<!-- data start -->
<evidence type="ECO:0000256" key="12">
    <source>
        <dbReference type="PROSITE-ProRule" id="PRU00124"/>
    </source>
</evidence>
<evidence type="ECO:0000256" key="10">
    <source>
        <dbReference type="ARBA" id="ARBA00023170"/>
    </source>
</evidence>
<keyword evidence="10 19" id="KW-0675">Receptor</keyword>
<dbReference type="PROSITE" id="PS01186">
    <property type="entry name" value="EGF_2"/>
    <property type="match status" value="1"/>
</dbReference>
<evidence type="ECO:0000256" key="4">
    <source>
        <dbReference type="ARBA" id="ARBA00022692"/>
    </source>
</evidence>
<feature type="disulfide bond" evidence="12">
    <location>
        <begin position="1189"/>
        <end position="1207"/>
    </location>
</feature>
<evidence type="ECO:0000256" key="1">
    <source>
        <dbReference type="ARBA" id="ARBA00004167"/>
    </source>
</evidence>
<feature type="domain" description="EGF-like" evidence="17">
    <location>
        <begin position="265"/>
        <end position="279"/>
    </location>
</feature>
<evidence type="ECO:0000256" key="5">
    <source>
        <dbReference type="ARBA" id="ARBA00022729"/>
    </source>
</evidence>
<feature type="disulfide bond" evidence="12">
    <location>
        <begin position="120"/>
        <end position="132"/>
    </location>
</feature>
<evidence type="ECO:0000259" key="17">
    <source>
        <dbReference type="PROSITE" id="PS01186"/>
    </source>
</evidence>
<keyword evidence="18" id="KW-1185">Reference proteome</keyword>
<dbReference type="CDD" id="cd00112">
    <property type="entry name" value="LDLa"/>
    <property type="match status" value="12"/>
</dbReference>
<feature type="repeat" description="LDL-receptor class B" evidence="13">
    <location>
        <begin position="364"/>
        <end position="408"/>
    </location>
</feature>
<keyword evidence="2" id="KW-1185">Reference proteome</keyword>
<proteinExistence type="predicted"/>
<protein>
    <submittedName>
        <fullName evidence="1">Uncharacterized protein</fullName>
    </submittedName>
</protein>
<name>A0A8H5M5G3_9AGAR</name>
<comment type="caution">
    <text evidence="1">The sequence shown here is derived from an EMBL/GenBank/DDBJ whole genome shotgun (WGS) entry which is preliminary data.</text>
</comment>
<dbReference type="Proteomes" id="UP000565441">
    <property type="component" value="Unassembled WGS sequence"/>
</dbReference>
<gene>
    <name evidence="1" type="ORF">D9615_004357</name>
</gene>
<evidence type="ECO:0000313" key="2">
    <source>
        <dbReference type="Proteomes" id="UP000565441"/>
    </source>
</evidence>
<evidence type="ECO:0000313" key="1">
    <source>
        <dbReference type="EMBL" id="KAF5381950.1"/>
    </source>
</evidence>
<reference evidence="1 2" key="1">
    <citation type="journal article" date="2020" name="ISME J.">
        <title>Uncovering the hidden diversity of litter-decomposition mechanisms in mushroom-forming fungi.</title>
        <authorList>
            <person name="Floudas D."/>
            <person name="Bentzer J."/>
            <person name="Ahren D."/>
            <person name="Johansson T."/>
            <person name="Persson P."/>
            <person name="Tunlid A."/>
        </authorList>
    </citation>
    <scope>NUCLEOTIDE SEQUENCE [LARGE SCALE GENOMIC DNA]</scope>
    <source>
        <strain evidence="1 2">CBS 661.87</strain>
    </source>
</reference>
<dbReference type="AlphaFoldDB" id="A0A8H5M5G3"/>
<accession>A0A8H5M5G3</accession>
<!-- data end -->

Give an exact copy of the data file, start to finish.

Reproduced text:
<evidence type="ECO:0000256" key="12">
    <source>
        <dbReference type="PROSITE-ProRule" id="PRU00124"/>
    </source>
</evidence>
<evidence type="ECO:0000256" key="10">
    <source>
        <dbReference type="ARBA" id="ARBA00023170"/>
    </source>
</evidence>
<keyword evidence="10 19" id="KW-0675">Receptor</keyword>
<dbReference type="PROSITE" id="PS01186">
    <property type="entry name" value="EGF_2"/>
    <property type="match status" value="1"/>
</dbReference>
<evidence type="ECO:0000256" key="4">
    <source>
        <dbReference type="ARBA" id="ARBA00022692"/>
    </source>
</evidence>
<feature type="disulfide bond" evidence="12">
    <location>
        <begin position="1189"/>
        <end position="1207"/>
    </location>
</feature>
<evidence type="ECO:0000256" key="1">
    <source>
        <dbReference type="ARBA" id="ARBA00004167"/>
    </source>
</evidence>
<feature type="domain" description="EGF-like" evidence="17">
    <location>
        <begin position="265"/>
        <end position="279"/>
    </location>
</feature>
<evidence type="ECO:0000256" key="5">
    <source>
        <dbReference type="ARBA" id="ARBA00022729"/>
    </source>
</evidence>
<feature type="disulfide bond" evidence="12">
    <location>
        <begin position="120"/>
        <end position="132"/>
    </location>
</feature>
<evidence type="ECO:0000259" key="17">
    <source>
        <dbReference type="PROSITE" id="PS01186"/>
    </source>
</evidence>
<keyword evidence="18" id="KW-1185">Reference proteome</keyword>
<dbReference type="CDD" id="cd00112">
    <property type="entry name" value="LDLa"/>
    <property type="match status" value="12"/>
</dbReference>
<feature type="repeat" description="LDL-receptor class B" evidence="13">
    <location>
        <begin position="364"/>
        <end position="408"/>
    </location>
</feature>
<keyword evidence="2" id="KW-1185">Reference proteome</keyword>
<proteinExistence type="predicted"/>
<protein>
    <submittedName>
        <fullName evidence="1">Uncharacterized protein</fullName>
    </submittedName>
</protein>
<name>A0A8H5M5G3_9AGAR</name>
<comment type="caution">
    <text evidence="1">The sequence shown here is derived from an EMBL/GenBank/DDBJ whole genome shotgun (WGS) entry which is preliminary data.</text>
</comment>
<dbReference type="Proteomes" id="UP000565441">
    <property type="component" value="Unassembled WGS sequence"/>
</dbReference>
<gene>
    <name evidence="1" type="ORF">D9615_004357</name>
</gene>
<evidence type="ECO:0000313" key="2">
    <source>
        <dbReference type="Proteomes" id="UP000565441"/>
    </source>
</evidence>
<evidence type="ECO:0000313" key="1">
    <source>
        <dbReference type="EMBL" id="KAF5381950.1"/>
    </source>
</evidence>
<reference evidence="1 2" key="1">
    <citation type="journal article" date="2020" name="ISME J.">
        <title>Uncovering the hidden diversity of litter-decomposition mechanisms in mushroom-forming fungi.</title>
        <authorList>
            <person name="Floudas D."/>
            <person name="Bentzer J."/>
            <person name="Ahren D."/>
            <person name="Johansson T."/>
            <person name="Persson P."/>
            <person name="Tunlid A."/>
        </authorList>
    </citation>
    <scope>NUCLEOTIDE SEQUENCE [LARGE SCALE GENOMIC DNA]</scope>
    <source>
        <strain evidence="1 2">CBS 661.87</strain>
    </source>
</reference>
<dbReference type="AlphaFoldDB" id="A0A8H5M5G3"/>
<accession>A0A8H5M5G3</accession>